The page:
Eamonn's a Dublin Chipper and Bar TNT

Irish, Seafood
$$$$ ($14 and under)
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Editorial Review

Bar is in the back, but drinks are at the fore
By Tom Sietsema
Sunday, September 23, 2012

The pale orange libation at T.N.T. Bar arrives in a small coupe, looking innocent as Tang. The cocktail, Naked & Famous, is one of more than a dozen drinks making their debut at Eamonn’s, A Dublin Chipper in Arlington.

A sip of the swirl reveals smoke, but not too much, from a boutique mezcal (Del Maguey Chichicapa), tequila’s kickier cousin. Some bitterness comes by way of Aperol, the Italian liqueur, but again, the sensation is more supporting than starring. Yellow chartreuse and fresh lime juice weigh in with their charms, too. Naked & Famous is a dynamite drink, and at $17, it is also priced for the black-tie set -- no thanks, I should note, to the Commonwealth of Virginia, which requires restaurants to purchase booze only from state stores and at retail prices.

Eamonn’s is an offshoot of the Old Town tavern of the same name from Irish native Cathal Armstrong, one of the region’s preeminent chefs. Both Eamonn’s dining rooms are small, both have counters for ordering and both are linked to a fancier bar: a speakeasy called PX tops the pub in Alexandria, while T.N.T. Bar is found in the back of the Arlington locale.

You know this is going to be unlike Armstrong’s other endeavors -- Restaurant Eve, Majestic, Virtue Feed & Grain, Society Fair -- when his business partner and drinks master, Todd Thrasher, appears in a gray Kiss T-shirt. (“It glows in the dark!” he brags.) Typically attired in jacket and tie, Thrasher could pass for a slacker at the rock-themed Eamonn’s.

The dining area and T.N.T. Bar are (barely) separated by some church pews, which means the shriek of a wee one eating fish and chips in the former and the nonstop shake, shake, shake in the latter become the evening’s not-so-easy-listening music.

If you’re following the Paleo diet or avoiding food dipped in bubbling oil, you should focus on liquids rather than solids. As expected, fish and chips play a prominent role on the menu. Both come with multiple choices of fish and sauces, although a server might steer you to cod, which shows up in a dark golden sleeve of batter that crunches, loudly, with every bite and reveals steaming snowy fish. There are “chips,” too, long, soft french fries (try them drizzled with curry sauce).

The menu is an ode to stick-to-the-ribs bar snacks. Twice-fried chicken wings are so crunchy, to eat them is to hear boots marching on gravel. Try a juicy, cayenne-stoked pile with a dunk of the ketchup-sweetened, mayo-rich Marie Rose. "Hot Texas Chili" is pretty tame, but uber-beefy; true to its name, beans have no place in the bowl. Besides, Armstrong can't stand them.

Next hangover, I’ll know where to go to combat it -- Eamonn’s, for either a garlicky pork sausage bound in a skin of phyllo or the outrageous Eamonn’s Dream Burger stacked with two beef patties, shaved turkey, salami, bacon, ketchup and mayonnaise. The burger is more of a frat house joke than the work of a four-star chef; Armstrong’s 10-year-old son, Eamonn, came up with the construction, which requires the jaws of a T. rex to pounce on. Better (sorry, junior) is the shepherd’s pie paved with tufts of browned mashed potatoes.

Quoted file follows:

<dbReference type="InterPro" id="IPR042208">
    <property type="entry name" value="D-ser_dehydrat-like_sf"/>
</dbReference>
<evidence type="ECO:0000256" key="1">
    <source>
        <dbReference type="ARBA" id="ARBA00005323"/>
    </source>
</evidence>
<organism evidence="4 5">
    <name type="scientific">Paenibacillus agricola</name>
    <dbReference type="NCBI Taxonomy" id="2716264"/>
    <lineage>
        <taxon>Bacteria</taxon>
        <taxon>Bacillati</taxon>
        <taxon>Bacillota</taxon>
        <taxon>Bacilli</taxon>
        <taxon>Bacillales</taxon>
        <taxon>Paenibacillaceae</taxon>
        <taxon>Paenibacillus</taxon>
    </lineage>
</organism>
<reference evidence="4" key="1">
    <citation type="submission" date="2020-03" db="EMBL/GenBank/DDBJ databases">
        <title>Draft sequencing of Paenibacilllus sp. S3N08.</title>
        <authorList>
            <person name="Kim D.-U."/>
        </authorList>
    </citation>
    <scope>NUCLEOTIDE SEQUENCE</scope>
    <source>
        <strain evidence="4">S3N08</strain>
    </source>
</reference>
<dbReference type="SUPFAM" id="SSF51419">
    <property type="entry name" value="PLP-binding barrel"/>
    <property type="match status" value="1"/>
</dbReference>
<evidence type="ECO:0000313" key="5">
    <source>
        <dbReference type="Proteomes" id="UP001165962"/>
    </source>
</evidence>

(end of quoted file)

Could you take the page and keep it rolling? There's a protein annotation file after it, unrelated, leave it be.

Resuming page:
Side dishes run to “bachelor’s” baked beans and “mushy” peas, nods to Armstrong’s youth and two of the few items that aren’t made in-house.

The food is meant to be fun, but I can’t be the only customer wishing there were a few more things on the menu that weren’t ... fried. A salad maybe? Something green and, dare I say, raw? Probably the most healthful of the choices is coleslaw, which was dry on my last visit. And while I’m as content as the next grazer to eat informally, plastic utensils and foil containers are a jarring contrast to those sophisticated cocktails. Even flea market china would be an improvement.

Unlike the owners’ other establishments, the fledgling pub inhabits a new building. The spinoff looks more corporate than the original, although old tables and a red chandelier make the industrial space appear less sterile.

Back to those swanky drinks. They’re whipped up in what Thrasher calls a “bar-in-the-round,” because no matter where you sit at the marble counter, you can see the fun being made. The first part of the menu highlights Thrasher’s inventions; the last half are shout-outs to some of his fellow craftsmen around the country.

Both collections count plenty of oohs and ahhs. Thymes Like These, a Thrasher original, is among this gin drinker’s habits. Kaffir bitters, thyme and lime give the drink a nice lift. Pink Shadow Cat, borrowed from Holeman & Finch Public House in Atlanta, involves mezcal, ginger liqueur, lemon juice and a crack of black pepper. Zing went the strings of my heart.

Whatever your poison, T.N.T.’s handcrafted wares -- which average $13 and are the main attraction for anyone over 21 at Eamonn’s -- are best sipped rather than guzzled.

Dessert suggests an overindulgent day at the fair. Almost everything but the ice cream cone involves a candy bar and a deep-fryer, and chances are I’ve already had my month’s allotment of crisped food after just one stop at Eamonn’s. More often than not, I’ll return to the cocktail list -- you know, for research purposes -- to ferret a fresh favorite from the collection.

“Thanks be to cod” is the motto at Eamonn’s. But “thanks be to Todd” is more like it.